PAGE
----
The Dobie Brothers

Who is the title figure in Dobie McDobie (Flea Theater)? We'll never find out, because the alleged character in this faux narrative is an empty shell in a demented con game where the playing pieces are hollowed-out media formats: ad pitch, bio, TV news show. So, in the slippery hands of Paul Boocock and David Latham, the comedy team who are Premium Bob, Dobie is . . . an aircraft mechanic, a housewife, a thoracic surgeon with a specialty in liposuction. "Free Dobie!" scream protesters at a generic political demonstration. It's fill-in-the-blanks comedy where the blanks are the main attraction.

Premium Bob mashes this postgrad subversion into loony physical comedy that's gross, childish— and funny. In a mesmerizingly revolting bit, one bites off the other's nose with hyperrealistic chewing and slurping sounds. Agile shape-changers, the two can dissolve into quivering beavers with protruding teeth, or pop up as wonderfully Monty Python­esque Scotsmen arguing that the perfect vacation is to be headless on the beach.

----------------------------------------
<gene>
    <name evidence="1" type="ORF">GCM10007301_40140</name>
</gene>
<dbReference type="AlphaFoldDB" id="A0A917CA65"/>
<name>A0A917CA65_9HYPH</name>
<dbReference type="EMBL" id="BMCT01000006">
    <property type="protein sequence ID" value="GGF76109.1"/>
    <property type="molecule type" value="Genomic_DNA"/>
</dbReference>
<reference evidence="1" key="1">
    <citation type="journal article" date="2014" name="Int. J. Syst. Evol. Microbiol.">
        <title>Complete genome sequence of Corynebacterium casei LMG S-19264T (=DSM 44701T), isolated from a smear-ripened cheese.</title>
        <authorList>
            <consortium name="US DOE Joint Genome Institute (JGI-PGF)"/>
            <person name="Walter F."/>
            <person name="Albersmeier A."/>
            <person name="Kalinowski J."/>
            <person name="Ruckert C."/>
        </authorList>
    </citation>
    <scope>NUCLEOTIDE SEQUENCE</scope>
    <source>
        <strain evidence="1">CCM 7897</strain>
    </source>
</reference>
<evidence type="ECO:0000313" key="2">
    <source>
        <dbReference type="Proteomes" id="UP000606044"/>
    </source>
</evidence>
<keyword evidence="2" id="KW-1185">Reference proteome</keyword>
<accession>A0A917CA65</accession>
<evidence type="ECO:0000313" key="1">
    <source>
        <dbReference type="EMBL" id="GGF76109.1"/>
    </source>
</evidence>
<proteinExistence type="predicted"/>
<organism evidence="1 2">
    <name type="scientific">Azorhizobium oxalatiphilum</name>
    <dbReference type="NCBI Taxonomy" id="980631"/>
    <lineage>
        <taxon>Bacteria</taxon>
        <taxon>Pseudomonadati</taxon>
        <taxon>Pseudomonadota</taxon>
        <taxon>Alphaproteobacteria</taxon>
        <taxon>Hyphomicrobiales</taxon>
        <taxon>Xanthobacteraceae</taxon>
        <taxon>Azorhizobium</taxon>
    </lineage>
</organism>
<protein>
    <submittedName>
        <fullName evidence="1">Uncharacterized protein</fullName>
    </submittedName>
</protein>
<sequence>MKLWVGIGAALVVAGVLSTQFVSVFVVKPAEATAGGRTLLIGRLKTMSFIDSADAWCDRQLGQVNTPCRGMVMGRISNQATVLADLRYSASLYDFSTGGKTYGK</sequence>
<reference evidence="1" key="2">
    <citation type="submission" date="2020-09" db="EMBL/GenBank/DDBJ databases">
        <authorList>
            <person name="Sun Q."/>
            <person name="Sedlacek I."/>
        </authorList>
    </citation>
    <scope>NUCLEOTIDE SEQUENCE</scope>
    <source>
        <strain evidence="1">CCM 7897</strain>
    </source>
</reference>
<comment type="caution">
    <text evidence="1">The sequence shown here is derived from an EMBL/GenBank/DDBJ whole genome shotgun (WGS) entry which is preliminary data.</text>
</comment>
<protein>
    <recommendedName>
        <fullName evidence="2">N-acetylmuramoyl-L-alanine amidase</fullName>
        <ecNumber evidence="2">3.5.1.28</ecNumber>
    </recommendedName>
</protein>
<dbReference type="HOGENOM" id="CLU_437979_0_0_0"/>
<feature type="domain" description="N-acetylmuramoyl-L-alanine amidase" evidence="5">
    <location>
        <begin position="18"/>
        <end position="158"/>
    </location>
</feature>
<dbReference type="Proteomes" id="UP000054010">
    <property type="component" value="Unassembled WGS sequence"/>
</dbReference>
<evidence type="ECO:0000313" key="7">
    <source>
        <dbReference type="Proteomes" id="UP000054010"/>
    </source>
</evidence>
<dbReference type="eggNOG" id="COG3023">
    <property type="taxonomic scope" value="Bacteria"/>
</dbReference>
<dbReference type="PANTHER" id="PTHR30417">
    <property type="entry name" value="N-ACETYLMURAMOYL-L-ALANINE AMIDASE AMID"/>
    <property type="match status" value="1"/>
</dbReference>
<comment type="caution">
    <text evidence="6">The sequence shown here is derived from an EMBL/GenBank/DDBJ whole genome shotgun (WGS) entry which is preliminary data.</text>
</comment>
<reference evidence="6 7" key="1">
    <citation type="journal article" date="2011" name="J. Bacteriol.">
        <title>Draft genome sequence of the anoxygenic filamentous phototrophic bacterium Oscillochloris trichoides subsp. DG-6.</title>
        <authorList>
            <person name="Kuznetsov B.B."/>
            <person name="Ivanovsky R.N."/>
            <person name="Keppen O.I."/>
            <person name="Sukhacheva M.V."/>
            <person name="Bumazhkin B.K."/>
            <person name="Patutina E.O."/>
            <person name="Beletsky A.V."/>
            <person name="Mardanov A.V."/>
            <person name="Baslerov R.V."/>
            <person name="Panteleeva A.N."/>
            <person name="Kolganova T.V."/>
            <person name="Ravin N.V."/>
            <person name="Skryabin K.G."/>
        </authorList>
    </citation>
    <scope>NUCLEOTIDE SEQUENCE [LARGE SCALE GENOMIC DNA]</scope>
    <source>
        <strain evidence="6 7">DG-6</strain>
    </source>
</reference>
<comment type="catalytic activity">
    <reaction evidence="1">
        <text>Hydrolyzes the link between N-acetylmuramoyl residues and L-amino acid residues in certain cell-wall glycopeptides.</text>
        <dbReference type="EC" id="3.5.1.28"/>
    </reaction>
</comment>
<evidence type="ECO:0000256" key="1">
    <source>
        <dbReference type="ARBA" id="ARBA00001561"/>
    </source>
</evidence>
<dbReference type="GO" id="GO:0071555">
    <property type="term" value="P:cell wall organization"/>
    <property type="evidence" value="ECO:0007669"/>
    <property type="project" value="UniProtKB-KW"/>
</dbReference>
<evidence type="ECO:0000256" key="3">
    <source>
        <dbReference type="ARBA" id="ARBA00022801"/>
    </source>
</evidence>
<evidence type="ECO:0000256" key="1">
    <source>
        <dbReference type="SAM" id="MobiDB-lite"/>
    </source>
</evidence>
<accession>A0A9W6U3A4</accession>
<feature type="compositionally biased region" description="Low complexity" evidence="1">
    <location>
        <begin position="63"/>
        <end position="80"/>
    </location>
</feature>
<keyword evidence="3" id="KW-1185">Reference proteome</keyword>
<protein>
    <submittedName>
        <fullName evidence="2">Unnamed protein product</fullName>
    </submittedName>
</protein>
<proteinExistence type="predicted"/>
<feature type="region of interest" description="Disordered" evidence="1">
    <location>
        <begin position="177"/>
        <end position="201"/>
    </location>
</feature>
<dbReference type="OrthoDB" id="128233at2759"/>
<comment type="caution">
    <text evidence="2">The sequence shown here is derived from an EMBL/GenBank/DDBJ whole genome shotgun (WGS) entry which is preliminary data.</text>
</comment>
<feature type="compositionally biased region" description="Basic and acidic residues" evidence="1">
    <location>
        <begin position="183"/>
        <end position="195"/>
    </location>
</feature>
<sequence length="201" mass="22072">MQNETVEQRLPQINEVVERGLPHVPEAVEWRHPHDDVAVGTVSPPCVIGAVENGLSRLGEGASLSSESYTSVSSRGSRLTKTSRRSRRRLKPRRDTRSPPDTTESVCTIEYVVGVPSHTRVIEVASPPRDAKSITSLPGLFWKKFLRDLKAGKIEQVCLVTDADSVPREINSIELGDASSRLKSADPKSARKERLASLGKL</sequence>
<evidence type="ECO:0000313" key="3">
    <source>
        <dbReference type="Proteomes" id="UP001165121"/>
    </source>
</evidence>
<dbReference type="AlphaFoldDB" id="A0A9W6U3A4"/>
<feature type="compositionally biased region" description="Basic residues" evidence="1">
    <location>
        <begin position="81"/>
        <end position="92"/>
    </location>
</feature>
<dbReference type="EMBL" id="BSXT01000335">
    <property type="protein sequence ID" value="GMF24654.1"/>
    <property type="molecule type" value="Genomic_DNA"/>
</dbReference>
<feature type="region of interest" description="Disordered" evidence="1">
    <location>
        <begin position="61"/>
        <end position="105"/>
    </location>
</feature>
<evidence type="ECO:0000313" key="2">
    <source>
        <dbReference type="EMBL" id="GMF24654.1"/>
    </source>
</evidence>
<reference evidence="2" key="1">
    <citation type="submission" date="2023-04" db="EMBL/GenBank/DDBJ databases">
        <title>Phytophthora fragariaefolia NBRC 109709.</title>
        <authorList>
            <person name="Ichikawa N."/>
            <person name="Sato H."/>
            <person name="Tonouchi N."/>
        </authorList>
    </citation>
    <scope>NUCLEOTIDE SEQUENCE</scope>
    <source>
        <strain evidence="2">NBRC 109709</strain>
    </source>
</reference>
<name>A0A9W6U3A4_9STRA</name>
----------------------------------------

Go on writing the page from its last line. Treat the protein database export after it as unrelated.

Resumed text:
Slickly directed by Gary Schwartz, who choreographs every move, Premium Bob are all style: slo-mo, syncopation, and glide. The gags come thick and fast, though not all of them work. Some of the word play they're known for is pretty flat here: a riff on diseases named after celebs (Slim Pickened, Hugh Downs Syndrome), a series of rock groups with Hitler in their name. But the duo does take on critical jargon with disarming hilarity. "Compelling innovative violence," they trill, "fresh new violence with a fresh new snap."

 
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